Saturday, May 17, 2008

Another Energy from Glycerin Approach

This article was originally posted at Al Fin:

Here is more information on the Cyclone external combustion engine that is set to power ten 1-MW electric generators. I call it a "hybrid" cycle engine, because it has features belonging to Rankine, Carnot, Diesel, and Stirling cycle engines.
The parties' plans are to power these industrial generators using a glycerol-based synthesis gas produced through Florida Syngas' proprietary plasma process called GlidArc™. Glycerol, the waste product of the bio-diesel industry, is a hydrogen rich, carbon neutral gas with its only waste products being hot water and useable heat. Under the agreement, Florida Syngas will design and build the synthesis gas converters, and Advent Power Systems will develop the engines and generator sets utilizing Cyclone's patented engine technology. Development of the equipment will be co-located in both Grant and Coconut Creek, Florida.___Source

The primary components of the engine include a condenser, steam generator and the requisite valves, cylinders, pistons, pushrods, main bearing, cams, and camshaft. Ambient air enters the engine through the intake blower, which circulates it through the condenser. According to Schoell, the flat-plate condenser �looks like a set of stacked record albums where air goes around the outside of the discs while the vapor on the inside is spun.� It is then directed through heat exchangers, and the air is pre-heated, enters the steam generator, and is mixed with atomized fuel that is also spun in the centrifuge.

...The power output is controlled by a rocker arm and cam design that opens and closes a needle valve in the head. This introduces high-pressure, high-temperature steam into the cylinder and provides the expansion force necessary to drive the pistons. Because it relies on the expansion of the fluid and not the expansive capacity of the fuel to create power, the Cyclone engine is fuel independent.___Autofieldguide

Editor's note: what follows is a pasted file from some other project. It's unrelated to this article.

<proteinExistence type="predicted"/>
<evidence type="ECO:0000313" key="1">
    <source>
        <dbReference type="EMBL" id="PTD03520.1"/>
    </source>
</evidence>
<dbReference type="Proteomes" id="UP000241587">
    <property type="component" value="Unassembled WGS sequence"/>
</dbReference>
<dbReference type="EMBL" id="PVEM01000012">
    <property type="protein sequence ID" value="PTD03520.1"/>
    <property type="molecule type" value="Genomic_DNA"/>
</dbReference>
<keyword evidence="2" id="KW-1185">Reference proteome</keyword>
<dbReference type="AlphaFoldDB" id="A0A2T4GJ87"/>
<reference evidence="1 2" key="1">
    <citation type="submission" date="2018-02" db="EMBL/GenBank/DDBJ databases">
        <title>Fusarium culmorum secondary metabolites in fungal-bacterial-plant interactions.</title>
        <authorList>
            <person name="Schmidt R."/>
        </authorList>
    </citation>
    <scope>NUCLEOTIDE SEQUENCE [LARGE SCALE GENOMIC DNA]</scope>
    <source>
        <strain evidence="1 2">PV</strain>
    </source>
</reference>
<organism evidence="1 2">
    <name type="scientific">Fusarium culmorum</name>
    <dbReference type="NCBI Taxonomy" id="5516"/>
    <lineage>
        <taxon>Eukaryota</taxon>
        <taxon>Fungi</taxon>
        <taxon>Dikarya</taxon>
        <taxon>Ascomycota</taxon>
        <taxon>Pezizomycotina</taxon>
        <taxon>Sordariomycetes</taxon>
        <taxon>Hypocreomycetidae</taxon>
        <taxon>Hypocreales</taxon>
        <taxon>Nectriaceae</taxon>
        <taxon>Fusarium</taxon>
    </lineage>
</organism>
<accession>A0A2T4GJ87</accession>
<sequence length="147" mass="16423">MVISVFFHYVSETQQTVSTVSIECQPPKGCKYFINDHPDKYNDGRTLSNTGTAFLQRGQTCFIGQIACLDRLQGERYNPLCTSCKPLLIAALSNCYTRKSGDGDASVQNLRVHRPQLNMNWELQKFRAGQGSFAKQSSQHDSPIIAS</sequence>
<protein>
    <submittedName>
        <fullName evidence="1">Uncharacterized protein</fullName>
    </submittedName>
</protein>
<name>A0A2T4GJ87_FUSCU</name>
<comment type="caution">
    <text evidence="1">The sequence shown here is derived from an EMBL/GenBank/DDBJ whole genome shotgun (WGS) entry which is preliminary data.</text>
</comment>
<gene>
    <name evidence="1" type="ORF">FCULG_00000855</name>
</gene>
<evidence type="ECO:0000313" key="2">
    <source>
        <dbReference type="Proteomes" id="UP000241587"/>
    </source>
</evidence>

Whereas the old steam engine wasted most of its thermal energy (as much as 90%), the Cyclone Engine is highly efficient due to reheat and regeneration that recycle more than 30% of the heat generated from burning fuel. The engine operates at supercritical pressure (3,200 PSI) and temperature (1,100 degrees F) which makes the superheated steam behaves like a fluid rather than a gas so improving efficiency and making for a more compact engine. The overall thermodynamic efficiency is in the range of the Diesel engine (30-36%). The main advantages are: its capacity of using a wide range of fuels - gasoline, diesel oil, ethanol, kerosene, powdered coal, natural gas, etc.; continuous and complete combustion of fuel, creating less emissions than current gasoline or diesel powered internal combustion engines; high torque at start (700 ft/lb) which eliminates the need for a clutch and gearbox, simplifying the project and cutting down on power losses in transmission; the working fluid, water, is used to lubricate the engine, what avoids the long-standing problem of steam engines, the contamination of lubricating oil by water.___Wikipedia

Using glycerol-derived syngas for fuel is reasonable at this time, since glycerol is an inexpensive byproduct of biodiesel manufacture.

The Florida plans for 10 cyclone driven 1-MW generators, combined with the plasma syngas operation, demonstrates yet another "energy from garbage" approach. Forida appears to be in the vanguard of the advanced energy-from-garbage industry. That is unfortunate from the viewpoint of tourists who were hoping to see huge mountains of landfill dotting the Florida landscape in the near future. At this rate, Florida will be importing half the world's garbage before long--to use as fuel.

Cyclone Power Technologies

More Information on Cyclone engine operation

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